Toto Cutugno

Salvatore "Toto" Cutugno (Italian pronunciation: [ˈtɔːto kuˈtuɲɲo]; born 7 July 1943) is an Italian pop singer-songwriter and musician. He may be best known for his worldwide hit song, "L'Italiano", released on his 1983 album of the same title. Cutugno also won the Eurovision Song Contest 1990 with the song "Insieme: 1992", for which he wrote both lyrics and music.

Toto Cutugno
Background information
Birth nameSalvatore Cutugno
Born (1943-07-07) 7 July 1943
OriginFosdinovo, Italy
Occupation(s)Singer, songwriter, instrumentalist
InstrumentsPiano, acoustic guitar, drums, saxophone, melodica
Years active1966–present
Associated actsAlbatros


Toto Cutugno was born in Fosdinovo to a Sicilian father from Barcellona Pozzo di Gotto and a homemaker mother.[1] Shortly after his birth the family moved to La Spezia (Liguria).

He began his musical career as a drummer, but later formed a band that performed his own songs. He also had co-written for popular French-American singer Joe Dassin, contributing some of his most famous songs, including "L'été indien" ("Africa"), "Et si tu n'existais pas" and "Le Jardin du Luxembourg" (written with Vito Pallavicini).[2] He also co-wrote Dalida's "Laissez moi danser" ("Voglio l'anima"), which became a Platinum record shortly after its release.

In 1976, Cutugno participated for the first time in the Sanremo Music Festival coming up with third place with his band Albatros with the song, Volo 504. He then won in 1980 with the song "Solo noi".

However, Cutugno's iconic 1983 song "L'italiano" ("The Italian") revived Italian folklore with the song's lyrics and a melody that provided an affirmation of the typical Italian. It was initially intended for Adriano Celentano, who declined. The song was only fifth in Sanremo but was a big hit all over the world.

Toto finished second in six editions of Sanremo festival: in 1984 with the song "Serenata" ("Serenade"), in 1987 with "Figli" ("Sons" or "Children"), in 1988 with "Emozioni" ("Emotions"), in 1989 with the song "Le mamme" ("Mothers"), in 1990 with Ray Charles with the song "Gli amori" ("Loves", but entitled "Good Love Gone Bad" in Charles' version) and in 2005 with Annalisa Minetti with the song "Come noi nessuno al mondo" ("No One Else in the World Like Us"). Toto Cutugno participated in the festival a total of 13 times.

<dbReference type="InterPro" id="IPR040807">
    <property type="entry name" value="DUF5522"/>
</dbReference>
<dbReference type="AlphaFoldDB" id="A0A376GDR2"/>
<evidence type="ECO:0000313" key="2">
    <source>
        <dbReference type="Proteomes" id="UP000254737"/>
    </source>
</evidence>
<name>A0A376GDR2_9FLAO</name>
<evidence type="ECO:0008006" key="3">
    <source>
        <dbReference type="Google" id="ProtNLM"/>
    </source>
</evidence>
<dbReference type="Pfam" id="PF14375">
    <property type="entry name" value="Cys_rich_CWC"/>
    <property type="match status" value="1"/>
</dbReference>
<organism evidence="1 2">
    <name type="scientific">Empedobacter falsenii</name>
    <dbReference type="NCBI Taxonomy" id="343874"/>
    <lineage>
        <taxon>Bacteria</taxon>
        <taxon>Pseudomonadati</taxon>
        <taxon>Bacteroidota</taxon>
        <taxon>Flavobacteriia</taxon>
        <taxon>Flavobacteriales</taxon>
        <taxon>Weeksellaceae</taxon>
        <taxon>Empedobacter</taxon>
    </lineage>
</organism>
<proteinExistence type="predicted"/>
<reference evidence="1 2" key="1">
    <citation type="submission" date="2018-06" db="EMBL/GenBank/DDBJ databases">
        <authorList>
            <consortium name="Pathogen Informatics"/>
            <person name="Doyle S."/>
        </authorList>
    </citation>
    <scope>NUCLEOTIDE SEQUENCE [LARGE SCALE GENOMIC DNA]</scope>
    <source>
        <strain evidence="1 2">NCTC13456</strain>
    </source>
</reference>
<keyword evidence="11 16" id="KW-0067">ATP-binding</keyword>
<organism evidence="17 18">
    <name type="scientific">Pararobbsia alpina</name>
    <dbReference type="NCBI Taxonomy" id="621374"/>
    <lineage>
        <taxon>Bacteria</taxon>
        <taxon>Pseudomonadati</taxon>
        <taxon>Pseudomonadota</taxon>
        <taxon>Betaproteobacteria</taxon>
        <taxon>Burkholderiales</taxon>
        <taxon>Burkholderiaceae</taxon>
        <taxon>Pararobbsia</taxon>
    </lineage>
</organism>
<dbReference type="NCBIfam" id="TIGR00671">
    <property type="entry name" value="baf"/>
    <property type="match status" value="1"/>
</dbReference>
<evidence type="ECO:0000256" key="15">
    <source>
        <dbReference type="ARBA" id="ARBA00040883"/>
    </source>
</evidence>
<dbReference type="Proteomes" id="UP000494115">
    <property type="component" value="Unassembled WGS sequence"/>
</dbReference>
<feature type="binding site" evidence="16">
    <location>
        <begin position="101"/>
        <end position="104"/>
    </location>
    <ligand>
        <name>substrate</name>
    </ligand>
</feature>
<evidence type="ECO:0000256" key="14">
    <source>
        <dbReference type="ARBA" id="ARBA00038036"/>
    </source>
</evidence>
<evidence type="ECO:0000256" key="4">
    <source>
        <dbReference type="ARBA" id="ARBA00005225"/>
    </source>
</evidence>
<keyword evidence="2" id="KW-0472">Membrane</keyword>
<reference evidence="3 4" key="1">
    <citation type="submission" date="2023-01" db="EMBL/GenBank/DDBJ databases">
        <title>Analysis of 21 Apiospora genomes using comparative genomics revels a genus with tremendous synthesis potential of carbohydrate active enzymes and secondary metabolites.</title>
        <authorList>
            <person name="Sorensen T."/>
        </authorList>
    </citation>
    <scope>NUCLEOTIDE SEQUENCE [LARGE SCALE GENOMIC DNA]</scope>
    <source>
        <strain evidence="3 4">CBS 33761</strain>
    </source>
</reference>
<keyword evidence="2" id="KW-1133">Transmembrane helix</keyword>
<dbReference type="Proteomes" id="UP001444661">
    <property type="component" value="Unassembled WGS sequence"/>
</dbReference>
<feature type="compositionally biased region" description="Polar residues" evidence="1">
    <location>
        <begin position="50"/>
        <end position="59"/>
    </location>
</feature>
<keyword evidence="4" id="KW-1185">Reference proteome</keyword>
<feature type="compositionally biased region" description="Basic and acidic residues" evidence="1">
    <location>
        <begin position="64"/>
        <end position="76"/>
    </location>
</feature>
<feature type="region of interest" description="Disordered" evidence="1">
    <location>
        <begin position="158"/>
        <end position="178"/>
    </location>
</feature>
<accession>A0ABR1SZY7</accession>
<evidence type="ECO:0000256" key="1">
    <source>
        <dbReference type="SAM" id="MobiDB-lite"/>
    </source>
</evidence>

Cutugno is married to Carla Cutugno and has a son, Nicolo, born from another relationship.

He won the Eurovision Song Contest in 1990 with his own composition "Insieme: 1992" ("Together: 1992"), a ballad which celebrated European political integration, and establishment of EU. Along with Gigliola Cinquetti, Italy's only other Eurovision winner from 1964, he presented the 1991 contest, which was staged in Rome as a result of his victory. Aged 46 years, 302 days, Cutugno became the oldest winner of the contest to date, surpassing the record set by Andre Claveau in 1958. Cutugno's record stood until 2000[3].


  • Albatros (1976)
  • Come ieri, come oggi, come sempre (1978)
  • Voglio l'anima (1980)
  • Innamorata, innamorato, innamorati (1981)
  • La mia musica (1982)
  • L'italiano (1983)
  • Per amore o per gioco (1985)
  • Azzura malinconia (1986)
  • Mediterraneo (1987)
  • Toto Cutugno (1990)
  • Insieme 1992 (1990)
  • Non è facile essere uomini (1992)
  • Voglio andare a vivere in campagna (1995)
  • Canzoni nascoste (1997)
  • Il treno va (2002)
  • Cantando (2004)
  • Come noi nessuno al mondo (2005)
  • Un falco chiuso in gabbia (2008)
  • I Miei Sanremo (2010)
  • Ritratto: 50 anni di musica, CD triplo* (2015)

See also


  1. "Toto Cutugno. Un italiano fiero". 14 June 2017. Retrieved 27 August 2018.
  2. Toto Cutugno at AllMusic
  3. O'Connor, John Kennedy. The Eurovision Song Contest – The Official Celebration. Carlton Books, 2015. ISBN 978-1-78097-638-9. Pages 32–33
Awards and achievements
Preceded by
Mino Vergnaghi
with "Amare"
Sanremo Music Festival

Succeeded by
with "Per Elisa"
Preceded by
with "Rock Me"
Winner of the Eurovision Song Contest
Succeeded by
with "Fångad av en stormvind"
Preceded by
Anna Oxa and Fausto Leali
with "Avrei voluto"
Italy in the Eurovision Song Contest
Succeeded by
Peppino di Capri
with "Comme è ddoce 'o mare"
Preceded by
Helga Vlahović and Oliver Mlakar
Eurovision Song Contest presenter
(with Gigliola Cinquetti)
Succeeded by
Lydia Cappolicchio and
Harald Treutiger
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